Graham Reid | | <1 min read
From the opening track with its repeated ripples of minimalism, the ethereal vocals, a sense of eerie strings and theremin-like synth, and the barely suppressed sense of urgency you know that something very special is in store from this oddly-named UK outfit which is the vehicle for singer/multi-instrumentalist/visual artist Natasha Khan.
That sense of quiet drama, repressed emotion, strange fairytales and a catch-all approach to instrumental possibilities (violin, autoharp, harmonium, foot tapping etc) is everywhere on this cinematically conceived album. Some of these songs -- which sound like they come from a disembodied voice -- reflect back to Kate Bush at her most innovative, or latch themselves onto reflective indie-rock, or have one ear on the world of contemporary classical music.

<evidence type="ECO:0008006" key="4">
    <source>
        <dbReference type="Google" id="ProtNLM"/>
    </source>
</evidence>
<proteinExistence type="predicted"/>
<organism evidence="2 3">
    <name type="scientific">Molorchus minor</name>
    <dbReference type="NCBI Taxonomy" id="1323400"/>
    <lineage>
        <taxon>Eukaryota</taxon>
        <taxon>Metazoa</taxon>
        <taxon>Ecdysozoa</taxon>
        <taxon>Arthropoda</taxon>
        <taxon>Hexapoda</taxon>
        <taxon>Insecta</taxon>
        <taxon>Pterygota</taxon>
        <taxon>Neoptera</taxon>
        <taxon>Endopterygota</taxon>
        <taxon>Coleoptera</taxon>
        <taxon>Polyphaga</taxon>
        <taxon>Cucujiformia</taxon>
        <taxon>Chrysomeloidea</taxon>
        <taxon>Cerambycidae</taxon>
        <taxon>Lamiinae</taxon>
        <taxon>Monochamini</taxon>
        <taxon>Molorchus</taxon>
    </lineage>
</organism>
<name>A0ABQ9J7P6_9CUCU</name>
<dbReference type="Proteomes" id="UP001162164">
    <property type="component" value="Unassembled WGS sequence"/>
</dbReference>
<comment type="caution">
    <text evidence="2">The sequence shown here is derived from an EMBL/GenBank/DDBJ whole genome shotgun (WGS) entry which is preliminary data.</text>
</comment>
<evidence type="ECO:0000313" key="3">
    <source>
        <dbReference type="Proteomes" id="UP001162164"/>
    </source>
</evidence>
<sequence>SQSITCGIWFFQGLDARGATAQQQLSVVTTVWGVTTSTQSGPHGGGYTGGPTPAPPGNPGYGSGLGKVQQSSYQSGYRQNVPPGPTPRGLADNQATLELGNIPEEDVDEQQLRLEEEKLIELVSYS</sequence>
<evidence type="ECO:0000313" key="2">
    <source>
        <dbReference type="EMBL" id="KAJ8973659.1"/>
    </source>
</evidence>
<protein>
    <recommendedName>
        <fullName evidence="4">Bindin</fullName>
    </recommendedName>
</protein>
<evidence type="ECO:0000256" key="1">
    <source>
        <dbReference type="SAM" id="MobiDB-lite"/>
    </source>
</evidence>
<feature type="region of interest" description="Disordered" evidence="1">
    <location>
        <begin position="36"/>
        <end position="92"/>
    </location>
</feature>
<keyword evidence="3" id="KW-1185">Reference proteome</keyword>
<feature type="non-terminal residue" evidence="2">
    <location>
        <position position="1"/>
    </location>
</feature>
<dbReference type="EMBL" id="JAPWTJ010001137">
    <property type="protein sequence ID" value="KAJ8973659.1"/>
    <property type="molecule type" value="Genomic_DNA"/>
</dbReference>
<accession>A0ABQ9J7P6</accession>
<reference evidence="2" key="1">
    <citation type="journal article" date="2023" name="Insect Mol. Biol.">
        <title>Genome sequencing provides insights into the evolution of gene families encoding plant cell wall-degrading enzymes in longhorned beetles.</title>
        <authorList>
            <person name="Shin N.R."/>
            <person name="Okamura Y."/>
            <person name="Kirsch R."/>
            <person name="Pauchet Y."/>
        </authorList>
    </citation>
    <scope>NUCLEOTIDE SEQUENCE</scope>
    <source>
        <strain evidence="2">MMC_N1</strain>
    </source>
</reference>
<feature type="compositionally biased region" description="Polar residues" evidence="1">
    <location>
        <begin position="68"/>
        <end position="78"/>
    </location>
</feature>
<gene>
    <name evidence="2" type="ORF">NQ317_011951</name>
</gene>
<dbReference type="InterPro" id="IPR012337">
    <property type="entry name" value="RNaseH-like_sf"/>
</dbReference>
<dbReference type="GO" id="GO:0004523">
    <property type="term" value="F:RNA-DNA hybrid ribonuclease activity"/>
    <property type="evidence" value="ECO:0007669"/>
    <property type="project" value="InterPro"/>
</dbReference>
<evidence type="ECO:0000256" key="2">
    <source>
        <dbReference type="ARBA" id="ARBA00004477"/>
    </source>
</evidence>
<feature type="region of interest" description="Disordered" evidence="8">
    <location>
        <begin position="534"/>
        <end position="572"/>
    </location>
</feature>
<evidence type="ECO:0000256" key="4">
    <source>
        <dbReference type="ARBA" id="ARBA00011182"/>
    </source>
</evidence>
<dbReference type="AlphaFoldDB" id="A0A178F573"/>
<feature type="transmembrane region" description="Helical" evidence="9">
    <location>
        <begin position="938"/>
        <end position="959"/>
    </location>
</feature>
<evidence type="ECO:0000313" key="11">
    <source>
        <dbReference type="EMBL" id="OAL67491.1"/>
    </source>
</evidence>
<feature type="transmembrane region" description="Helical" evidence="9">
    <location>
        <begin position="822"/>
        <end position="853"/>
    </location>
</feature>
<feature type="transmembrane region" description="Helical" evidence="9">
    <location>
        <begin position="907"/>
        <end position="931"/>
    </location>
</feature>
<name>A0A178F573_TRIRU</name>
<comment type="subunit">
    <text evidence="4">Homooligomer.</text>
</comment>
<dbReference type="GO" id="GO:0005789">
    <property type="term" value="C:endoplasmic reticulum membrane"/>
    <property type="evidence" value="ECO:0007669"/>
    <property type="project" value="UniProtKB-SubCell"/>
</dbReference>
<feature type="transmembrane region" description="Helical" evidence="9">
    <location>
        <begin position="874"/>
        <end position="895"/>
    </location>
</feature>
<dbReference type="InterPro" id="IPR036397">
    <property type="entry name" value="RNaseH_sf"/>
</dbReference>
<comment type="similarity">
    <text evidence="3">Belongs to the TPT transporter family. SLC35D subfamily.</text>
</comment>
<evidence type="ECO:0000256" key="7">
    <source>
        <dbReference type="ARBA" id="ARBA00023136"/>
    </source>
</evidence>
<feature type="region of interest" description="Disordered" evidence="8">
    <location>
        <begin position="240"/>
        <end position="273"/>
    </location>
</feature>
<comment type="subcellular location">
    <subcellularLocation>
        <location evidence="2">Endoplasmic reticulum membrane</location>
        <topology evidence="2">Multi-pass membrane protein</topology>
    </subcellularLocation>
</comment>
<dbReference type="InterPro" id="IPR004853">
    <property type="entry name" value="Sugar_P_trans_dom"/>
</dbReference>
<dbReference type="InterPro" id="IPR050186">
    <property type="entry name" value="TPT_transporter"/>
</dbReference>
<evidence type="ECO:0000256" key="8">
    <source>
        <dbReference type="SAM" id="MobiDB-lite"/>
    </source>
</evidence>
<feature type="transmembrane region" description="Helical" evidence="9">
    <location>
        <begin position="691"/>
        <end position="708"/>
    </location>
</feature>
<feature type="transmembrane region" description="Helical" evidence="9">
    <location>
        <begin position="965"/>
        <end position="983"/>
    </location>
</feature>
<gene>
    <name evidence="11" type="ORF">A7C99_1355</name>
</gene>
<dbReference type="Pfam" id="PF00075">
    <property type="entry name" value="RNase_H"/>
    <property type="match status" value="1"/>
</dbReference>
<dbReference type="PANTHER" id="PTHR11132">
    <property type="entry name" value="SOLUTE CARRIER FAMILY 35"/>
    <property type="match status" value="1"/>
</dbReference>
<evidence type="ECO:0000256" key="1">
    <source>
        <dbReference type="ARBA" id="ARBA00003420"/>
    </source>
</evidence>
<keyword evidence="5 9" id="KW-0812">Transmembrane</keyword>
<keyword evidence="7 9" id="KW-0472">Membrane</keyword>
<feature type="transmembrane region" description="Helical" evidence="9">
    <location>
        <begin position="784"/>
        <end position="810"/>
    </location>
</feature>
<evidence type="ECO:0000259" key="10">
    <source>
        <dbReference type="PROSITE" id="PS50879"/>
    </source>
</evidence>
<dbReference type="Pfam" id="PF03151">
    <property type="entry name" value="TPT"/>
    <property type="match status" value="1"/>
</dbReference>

Or chamber music.
Khan doesn't shy away from offering spoken word passages, or referencing Phil Spector/60s girl groups in the thumping beat which drives the radio-directed What's A Girl To Do?
There is also a strange and ghostly quality at work here (an impression prompted by the sometimes spare arrangements behind her breathy vocals) which is utterly seductive.
This diverse and consistently interesting album has had rave reviews in Britain ("one of the most haunting, stupendous debuts in ages" wheezed the Sunday Times in a fairly typical comment) and you'll get no dissent from Elsewhere on this one.